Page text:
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  • TJBUSMC1973 Level 5 Level 5 (7,310 points)

    So use your cellular data instead.  Wi-Fi is not the primary function of an iPhone. 

  • Prokhozhy Level 1 Level 1 (0 points)

    TJBUSMC1973 wrote:

     

    So use your cellular data instead.  Wi-Fi is not the primary function of an iPhone.

     

    Really? How insensitive! Well, allow me to retort! What makes an iPhone different from a "granny phone" and really SPECIAL is all the bells and whistles that come with it - the APPS. Some of them are quite expensive. For example, I have purchase a navigation app called "iGO". During the factory reset which I performed hoping to regain my wifi function (Apple's recommendation, btw), all my in-app purchases were erased, and now when I try to restore those purchases and re-download them to my iBrick, I cannot do that. The app just says: the download is too big for cellular, please use wifi. So I've lost all POI data, voice guidance, 3D packages, elevation packages - the works! And the only way to get them back is to revive wifi. And that's just ONE example...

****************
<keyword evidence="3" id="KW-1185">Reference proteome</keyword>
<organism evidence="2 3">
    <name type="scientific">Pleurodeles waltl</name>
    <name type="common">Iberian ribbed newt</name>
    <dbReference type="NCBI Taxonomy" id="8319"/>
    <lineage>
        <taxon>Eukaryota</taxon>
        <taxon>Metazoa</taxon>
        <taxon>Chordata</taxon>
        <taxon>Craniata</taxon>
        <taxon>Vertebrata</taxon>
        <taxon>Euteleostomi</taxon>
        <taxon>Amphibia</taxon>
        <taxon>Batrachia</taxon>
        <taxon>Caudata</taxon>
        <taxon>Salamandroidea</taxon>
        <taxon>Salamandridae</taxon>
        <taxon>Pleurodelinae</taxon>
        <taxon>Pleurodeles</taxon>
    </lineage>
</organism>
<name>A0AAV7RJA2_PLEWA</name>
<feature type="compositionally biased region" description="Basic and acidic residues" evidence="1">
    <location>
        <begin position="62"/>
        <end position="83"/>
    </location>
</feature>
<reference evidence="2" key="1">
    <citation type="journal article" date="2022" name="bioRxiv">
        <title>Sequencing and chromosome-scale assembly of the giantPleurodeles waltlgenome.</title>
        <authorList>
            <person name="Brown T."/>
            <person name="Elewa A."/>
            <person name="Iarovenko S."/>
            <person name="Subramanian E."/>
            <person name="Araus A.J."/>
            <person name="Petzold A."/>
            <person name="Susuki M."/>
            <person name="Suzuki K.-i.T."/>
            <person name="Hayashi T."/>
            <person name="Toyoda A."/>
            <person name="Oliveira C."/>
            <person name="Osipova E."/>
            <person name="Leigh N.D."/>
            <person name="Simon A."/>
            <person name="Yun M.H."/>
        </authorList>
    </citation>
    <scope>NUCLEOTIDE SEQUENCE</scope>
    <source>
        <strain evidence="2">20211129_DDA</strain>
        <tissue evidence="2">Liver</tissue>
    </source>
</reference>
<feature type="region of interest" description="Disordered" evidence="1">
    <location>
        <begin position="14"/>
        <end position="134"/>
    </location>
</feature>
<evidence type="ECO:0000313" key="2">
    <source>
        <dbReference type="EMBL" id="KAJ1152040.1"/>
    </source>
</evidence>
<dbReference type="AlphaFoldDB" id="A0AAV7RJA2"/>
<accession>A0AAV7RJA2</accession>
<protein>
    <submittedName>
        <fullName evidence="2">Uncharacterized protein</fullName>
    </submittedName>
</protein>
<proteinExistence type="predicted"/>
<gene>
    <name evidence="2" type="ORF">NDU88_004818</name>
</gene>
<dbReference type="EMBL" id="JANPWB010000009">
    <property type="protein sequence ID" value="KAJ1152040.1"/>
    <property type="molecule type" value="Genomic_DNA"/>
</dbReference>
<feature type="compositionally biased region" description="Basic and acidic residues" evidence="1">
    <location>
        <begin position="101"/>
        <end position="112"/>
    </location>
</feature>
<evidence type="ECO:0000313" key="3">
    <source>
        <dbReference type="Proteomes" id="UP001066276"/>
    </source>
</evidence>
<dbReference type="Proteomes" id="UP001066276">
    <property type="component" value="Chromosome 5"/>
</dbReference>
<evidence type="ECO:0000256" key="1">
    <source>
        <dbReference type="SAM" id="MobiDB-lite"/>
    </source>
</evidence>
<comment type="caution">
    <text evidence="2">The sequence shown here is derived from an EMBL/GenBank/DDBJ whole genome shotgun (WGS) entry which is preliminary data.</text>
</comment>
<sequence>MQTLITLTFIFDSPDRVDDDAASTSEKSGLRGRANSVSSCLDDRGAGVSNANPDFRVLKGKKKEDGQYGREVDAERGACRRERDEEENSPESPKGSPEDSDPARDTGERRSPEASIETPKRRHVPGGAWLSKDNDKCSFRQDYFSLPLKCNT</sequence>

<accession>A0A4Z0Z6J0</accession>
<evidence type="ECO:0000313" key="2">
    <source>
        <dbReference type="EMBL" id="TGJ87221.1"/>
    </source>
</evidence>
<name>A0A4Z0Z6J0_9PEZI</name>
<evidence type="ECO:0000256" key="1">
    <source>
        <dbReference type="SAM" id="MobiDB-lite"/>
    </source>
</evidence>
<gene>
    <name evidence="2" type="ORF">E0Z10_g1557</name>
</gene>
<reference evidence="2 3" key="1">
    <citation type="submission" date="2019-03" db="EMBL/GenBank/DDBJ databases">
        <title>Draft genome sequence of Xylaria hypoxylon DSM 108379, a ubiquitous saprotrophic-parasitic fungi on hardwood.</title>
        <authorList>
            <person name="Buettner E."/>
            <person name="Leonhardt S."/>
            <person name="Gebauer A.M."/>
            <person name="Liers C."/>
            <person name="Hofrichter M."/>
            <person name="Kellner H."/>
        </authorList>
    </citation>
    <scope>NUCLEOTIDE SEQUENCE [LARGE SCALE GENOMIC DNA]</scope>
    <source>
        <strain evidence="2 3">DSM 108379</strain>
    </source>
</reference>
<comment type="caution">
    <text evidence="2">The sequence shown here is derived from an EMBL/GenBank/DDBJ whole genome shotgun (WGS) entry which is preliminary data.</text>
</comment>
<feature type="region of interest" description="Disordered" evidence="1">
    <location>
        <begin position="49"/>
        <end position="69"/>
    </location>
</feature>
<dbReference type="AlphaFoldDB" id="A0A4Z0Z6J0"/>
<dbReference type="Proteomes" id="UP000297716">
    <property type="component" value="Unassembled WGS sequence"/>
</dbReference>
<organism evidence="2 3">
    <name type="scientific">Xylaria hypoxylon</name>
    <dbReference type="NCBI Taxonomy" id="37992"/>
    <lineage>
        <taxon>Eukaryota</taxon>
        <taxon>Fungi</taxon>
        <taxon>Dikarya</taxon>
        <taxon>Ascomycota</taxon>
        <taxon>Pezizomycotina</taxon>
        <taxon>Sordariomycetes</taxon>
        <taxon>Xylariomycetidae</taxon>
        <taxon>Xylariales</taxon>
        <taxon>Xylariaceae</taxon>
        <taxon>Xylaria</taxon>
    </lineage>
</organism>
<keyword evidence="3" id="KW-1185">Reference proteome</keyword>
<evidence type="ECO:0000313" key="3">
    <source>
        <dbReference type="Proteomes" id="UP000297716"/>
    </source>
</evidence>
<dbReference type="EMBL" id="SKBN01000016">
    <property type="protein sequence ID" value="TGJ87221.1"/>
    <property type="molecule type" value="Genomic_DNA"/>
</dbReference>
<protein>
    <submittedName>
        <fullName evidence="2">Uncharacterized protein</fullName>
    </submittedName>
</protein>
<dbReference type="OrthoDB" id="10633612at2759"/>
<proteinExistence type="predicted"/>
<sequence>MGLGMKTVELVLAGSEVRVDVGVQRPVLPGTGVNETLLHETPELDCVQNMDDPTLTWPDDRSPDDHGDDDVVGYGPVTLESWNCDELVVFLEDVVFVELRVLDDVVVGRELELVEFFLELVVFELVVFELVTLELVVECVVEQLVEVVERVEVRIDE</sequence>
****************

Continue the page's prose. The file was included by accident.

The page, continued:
Even if I could use cellular for such downloads, you are basically telling me I should throw away tons of cash to pay massive 3G costs. Well, I would like to stay in charge of my personal finances for now, thank you very much. Really, TJBUSMC1973, with such unsolicited advice you are getting out of line.

    Incidentally, would you care to share your wisdom - what IS the primary function of an iPhone in YOUR book?

    You also have chosen to completely ignore the salient points in my posts. Does that mean you have nothing to say on the REAL issue at hand?

  • LouLou71 Level 1 Level 1 (0 points)

    Impossible for some, the other issue my phone had and again I am not the only one as there are other threads on is too,  is that it started to try and run its own software updates every few nights and ate into 1gb data I. 9 days. No I'm not making it up or imagining  it, O2 (uk network) told me this was the case.